With a quite a lot of hiccups up late within the news circles related to Microsoft, the company has made an important announcement regarding the makeover (or should I say a bit of alterations) of its Windows and Online Services business.
The release included the division of Platforms and Services Division (PSD) into two groups namely; Windows/Windows Live and Online Services and both of them asked to report to CEO Steve Ballmer. The announcement didn’t end up there but followed up with the confirmation of President PSD, Kevin Johnson’s exit from the company. This will take a bit of time until at least the transition is completed smoothly.
Steve Ballmer added up his comments in recognition of Kevin’s services to Microsoft saying:
Kevin has built a supremely talented organization and laid the foundation for the future success of Windows and our Online Services Business. This new structure will give us more agility and focus in two very competitive arenas, it has been a pleasure to work with Kevin, and we wish him well in the future.
However there has been an instruction to senior vice presidents, Jon DeVaan, Bill Veghte and Steven Sinofsky to report the CEO to lead Windows and Windows Live. The team at Windows had announced leaping annual sales with over 180 million copies of Vistas sold worldwide (not to forget the cheap tactics, calling their own product a history and ant like sales in China). As for the Online Services Business, Microsoft will be creating a new lead position, probing both internal and external candidates. Satya Nadella, SVP, will currently lead the Microsoft’ search, MSN and engineering efforts for the ad platform.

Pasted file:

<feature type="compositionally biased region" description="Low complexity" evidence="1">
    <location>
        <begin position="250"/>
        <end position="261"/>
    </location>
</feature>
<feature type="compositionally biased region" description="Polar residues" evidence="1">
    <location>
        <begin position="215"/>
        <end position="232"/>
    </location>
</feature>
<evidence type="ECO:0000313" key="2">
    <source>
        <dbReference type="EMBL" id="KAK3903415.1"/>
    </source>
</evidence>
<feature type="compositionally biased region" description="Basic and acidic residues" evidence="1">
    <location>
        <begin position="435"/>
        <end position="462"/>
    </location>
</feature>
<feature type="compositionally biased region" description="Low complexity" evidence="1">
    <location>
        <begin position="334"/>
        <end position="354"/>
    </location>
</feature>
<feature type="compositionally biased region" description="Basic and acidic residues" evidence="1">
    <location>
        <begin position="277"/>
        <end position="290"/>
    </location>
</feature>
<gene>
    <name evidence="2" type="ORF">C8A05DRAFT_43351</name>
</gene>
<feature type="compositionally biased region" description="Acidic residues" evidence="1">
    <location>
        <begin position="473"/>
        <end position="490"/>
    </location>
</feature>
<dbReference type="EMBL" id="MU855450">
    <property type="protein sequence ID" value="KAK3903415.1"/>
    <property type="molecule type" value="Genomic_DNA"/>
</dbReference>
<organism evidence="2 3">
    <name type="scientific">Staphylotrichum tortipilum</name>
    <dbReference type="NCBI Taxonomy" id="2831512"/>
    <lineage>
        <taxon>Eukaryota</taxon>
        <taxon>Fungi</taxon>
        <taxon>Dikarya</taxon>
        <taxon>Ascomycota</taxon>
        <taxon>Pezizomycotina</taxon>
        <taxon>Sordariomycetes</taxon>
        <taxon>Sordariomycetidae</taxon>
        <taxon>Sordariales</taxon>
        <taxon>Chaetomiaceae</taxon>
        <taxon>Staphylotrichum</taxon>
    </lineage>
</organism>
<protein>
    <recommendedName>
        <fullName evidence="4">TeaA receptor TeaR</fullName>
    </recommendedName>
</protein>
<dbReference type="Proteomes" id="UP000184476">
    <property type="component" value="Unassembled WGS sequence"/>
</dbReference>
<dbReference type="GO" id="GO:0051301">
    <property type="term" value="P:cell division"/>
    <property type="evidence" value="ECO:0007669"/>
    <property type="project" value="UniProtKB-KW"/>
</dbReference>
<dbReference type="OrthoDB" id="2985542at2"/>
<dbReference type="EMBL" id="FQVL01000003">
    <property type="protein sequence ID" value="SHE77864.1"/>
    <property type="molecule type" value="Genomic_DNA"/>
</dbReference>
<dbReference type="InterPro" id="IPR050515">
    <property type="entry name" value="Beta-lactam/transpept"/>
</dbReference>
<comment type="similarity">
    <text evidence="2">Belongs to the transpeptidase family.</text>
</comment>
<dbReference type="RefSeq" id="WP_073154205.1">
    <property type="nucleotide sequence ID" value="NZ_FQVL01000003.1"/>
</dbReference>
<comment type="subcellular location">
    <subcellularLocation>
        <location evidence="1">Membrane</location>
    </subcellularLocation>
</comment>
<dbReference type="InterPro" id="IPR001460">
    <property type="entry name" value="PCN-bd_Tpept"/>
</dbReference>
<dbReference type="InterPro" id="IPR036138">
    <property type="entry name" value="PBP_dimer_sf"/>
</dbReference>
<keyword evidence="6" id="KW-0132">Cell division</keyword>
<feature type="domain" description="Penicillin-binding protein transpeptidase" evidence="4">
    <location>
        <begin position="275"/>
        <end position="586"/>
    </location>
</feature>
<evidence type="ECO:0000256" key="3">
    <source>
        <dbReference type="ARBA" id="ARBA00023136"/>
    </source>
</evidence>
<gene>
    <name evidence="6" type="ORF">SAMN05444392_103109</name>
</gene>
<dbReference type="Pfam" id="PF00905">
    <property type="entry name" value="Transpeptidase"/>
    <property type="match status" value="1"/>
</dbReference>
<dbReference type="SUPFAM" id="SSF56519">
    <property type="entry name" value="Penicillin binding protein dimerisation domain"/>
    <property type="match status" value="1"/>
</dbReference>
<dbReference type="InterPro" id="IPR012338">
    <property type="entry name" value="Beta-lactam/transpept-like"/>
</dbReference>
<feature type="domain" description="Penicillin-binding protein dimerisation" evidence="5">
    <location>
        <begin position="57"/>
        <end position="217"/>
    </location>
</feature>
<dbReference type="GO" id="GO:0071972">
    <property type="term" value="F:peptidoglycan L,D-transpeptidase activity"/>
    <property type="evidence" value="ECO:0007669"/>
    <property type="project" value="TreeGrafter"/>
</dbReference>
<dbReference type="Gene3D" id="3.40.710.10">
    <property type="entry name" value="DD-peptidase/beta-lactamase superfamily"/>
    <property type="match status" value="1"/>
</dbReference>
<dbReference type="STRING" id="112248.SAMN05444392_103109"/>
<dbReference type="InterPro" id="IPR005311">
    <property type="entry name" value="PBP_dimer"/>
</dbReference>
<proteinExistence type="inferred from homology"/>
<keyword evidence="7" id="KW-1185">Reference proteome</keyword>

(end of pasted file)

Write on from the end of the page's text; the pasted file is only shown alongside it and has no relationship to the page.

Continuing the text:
With over a 100 new deals reported in the Advertiser and Publisher solutions Group, SVP Brian McAndrews will continue leading it and focus on the display advertising opportunity for Microsoft.
Outgoing Kevin Johnson voiced his regards for Microsoft stating:
I have been so fortunate to have experienced 16 amazing years of building Microsoft’s business, learning from great leaders in the company and working with phenomenally talented people.
Ballmer was very optimistic and vocal about Microsoft’s showdown in every department adding:
We see tremendous opportunity in search and advertising, and we have a clear strategy for investing in success today and growth in the future.
Firing all cylinders, definitely, one can’t miss how Microsoft blamed the bankers and went as far as crying over the Yahoo/Google deal. I would give in credit for that statement by Ballmer. Microsoft sure does fire every cylinder.